Does anybody else remember “Far Out Space Nuts”, a Sid and Marty Krofft show from 1975? Here are the the opening credits:

Did you see Chewbacca too, or am I crazy? Here’s a freeze frame:

This is Chewbacca, right? Also, it’s from 1975, not 1978 as the YouTube screenshot incorrectly shows.

Am I the only one who sees Chewbacca pop up during the credits for this show? It’s a proto-Chewbacca for sure, not an exact match, but basically this is where George Lucas (and crew) had to have seen and swiped the look and costume to create Chewy, isn’t it? It would be one hell of a coincidence that absolutely not one of the hundreds of people working on the movie, especially those designing Chewy, to have never seen or mentioned it.

And then I saw “The Deadly Assassin” Doctor Who series today and saw a prototypical Emperor Palpatine in the portrayal of The Doctor’s nemesis, The Master:

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It’s a bit less of a direct copy-paste than the Chewbacca instance, but when you actually watch the episode, this mysterious character stays in the shadows (like E.P.) with his black hood hiding his face for the first several scenes, giving orders from afar (like E.P.), and is finally revealed to be The Master as well as all grisly-looking under that hood (like E.P.). Even his powers of mind control and ability to influence and control people occur during this Doctor Who serial and are very similar to how Emperor Palpatine is portrayed and revealed.

George Lucas was interviewed recently on AMC’s “James Cameron’s Story of Science Fiction” series (which is quite good and worth watching), and it was good seeing him finally begin to own up to his unattributed borrowing/theft from many others before him, but I hope he eventually tells the full truth of how Star Wars came to be instead of continuing to peddle his bald lies like how “Chewbacca came to me whole cloth based on my dog”, etc. I think that being on that show, being interviewed by Cameron and other masterful directors, Lucas finally began to drop his facade and, almost like in an intervention, he finally gave up on trying to hold together his tangled web of too many lies about inventing many of the details that he in reality had stolen or borrowed.

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Lucas absolutely created an amazing thing and invented so many ingenious special effects and new filmmaking techniques and deserves all the credit for that and much more. Maybe it’s just a pet peeve of mine, especially now that it’s been over four decades since “Star Wars” was released, but the fact that he has held on to those white lies for so long, held on to that 1% (or whatever) of the things that he directly copped from others and has never really admitted his true creation process or the real origin of where he got the basis for so many things that he claimed to invent is a bit absurd. It’s not like he needs to hide that information any longer. He will still be considered a groundbreaking genius for creating “Star Wars” and for inventing entirely new filmmaking techniques in order to execute his vision. Admission of the petty thefts doesn’t diminish the greatness of his work at all, and if anything, it would heighten people’s respect for him.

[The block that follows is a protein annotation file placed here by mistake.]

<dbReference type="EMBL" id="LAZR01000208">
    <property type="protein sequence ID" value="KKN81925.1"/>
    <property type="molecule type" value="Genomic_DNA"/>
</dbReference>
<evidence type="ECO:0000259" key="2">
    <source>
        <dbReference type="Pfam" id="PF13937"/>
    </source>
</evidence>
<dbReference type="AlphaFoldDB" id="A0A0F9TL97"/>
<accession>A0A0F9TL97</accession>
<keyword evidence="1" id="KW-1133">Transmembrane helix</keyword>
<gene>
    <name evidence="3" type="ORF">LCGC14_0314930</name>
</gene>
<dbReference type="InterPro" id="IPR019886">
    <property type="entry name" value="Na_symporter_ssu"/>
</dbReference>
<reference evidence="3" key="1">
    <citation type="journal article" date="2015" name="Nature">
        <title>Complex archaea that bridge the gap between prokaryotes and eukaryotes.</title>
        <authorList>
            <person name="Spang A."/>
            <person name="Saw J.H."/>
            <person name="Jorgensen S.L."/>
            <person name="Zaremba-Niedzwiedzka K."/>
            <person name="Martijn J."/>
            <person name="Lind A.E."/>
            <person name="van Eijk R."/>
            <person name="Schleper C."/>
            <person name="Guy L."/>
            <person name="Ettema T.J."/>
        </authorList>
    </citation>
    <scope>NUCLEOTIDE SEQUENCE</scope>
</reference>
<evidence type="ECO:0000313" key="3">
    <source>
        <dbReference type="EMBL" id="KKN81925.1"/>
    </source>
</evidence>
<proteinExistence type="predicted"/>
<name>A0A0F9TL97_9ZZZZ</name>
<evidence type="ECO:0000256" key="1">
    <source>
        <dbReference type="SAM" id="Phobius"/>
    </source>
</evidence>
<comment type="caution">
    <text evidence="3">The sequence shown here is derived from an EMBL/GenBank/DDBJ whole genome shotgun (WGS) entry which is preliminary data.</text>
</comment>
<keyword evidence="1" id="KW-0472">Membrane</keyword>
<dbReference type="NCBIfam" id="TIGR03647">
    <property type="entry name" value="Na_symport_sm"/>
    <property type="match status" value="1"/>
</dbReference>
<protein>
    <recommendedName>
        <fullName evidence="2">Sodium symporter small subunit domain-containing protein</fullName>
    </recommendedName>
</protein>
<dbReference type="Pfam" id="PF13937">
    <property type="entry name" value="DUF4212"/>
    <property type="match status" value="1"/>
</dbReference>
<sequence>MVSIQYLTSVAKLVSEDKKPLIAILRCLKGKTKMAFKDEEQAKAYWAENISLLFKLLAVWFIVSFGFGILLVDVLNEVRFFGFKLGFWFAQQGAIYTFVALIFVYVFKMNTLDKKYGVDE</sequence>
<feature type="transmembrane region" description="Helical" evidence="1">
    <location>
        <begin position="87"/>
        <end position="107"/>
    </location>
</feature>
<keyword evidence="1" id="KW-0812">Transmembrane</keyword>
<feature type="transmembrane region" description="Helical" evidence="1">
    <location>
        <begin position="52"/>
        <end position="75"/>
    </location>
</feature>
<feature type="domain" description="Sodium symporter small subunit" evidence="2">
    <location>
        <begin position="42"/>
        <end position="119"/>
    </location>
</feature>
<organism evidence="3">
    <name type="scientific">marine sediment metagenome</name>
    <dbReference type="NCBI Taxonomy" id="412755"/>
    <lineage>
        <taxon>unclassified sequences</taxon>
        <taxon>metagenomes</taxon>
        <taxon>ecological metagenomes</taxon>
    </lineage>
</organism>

I don’t have any problem with Lucas using all the resources that came from film and television before him. That’s just how storytelling works. I think Cameron made an excellent point on the show in saying that the revolutionary brilliance of Lucas’ vision was by creating a science fiction/space opera universe that appears well-worn, dirty, and old-looking (as opposed to the clean and sleek science fiction depictions that came before Star Wars). Giving the Star Wars universe that relatable feeling of a “lived in” reality was George Lucas’ own innovation, and he will always be respected and remembered for that. Without “Star Wars”, we wouldn’t have gotten “Alien”, with its own dark, grimy, and dirty aesthetic. There are countless other movies and shows influenced by “Star Wars”, and those creators readily admit that influence. So why has Lucas remained so reticent?

If Lucas finally comes clean about his resources and methods, current and future filmmakers can learn a great deal from him. Those working in (and those wanting to work in) the medium and also have to go through the creation process themselves can learn a lot from how Lucas borrowed from the many others who came before him but added his own spin on things to create something new and wonderful. Doing so would make the creative world a better place. Not doing so, especially in the age of the internet where anyone can stumble across a nearly completely forgotten, short-lived Saturday morning kids show that was thrown together to replace a canceled cartoon in the early 1970’s, is a mistake that could tarnish his legacy. At this point, there’s no reason not to spill the beans and finally give whatever credit where it’s due.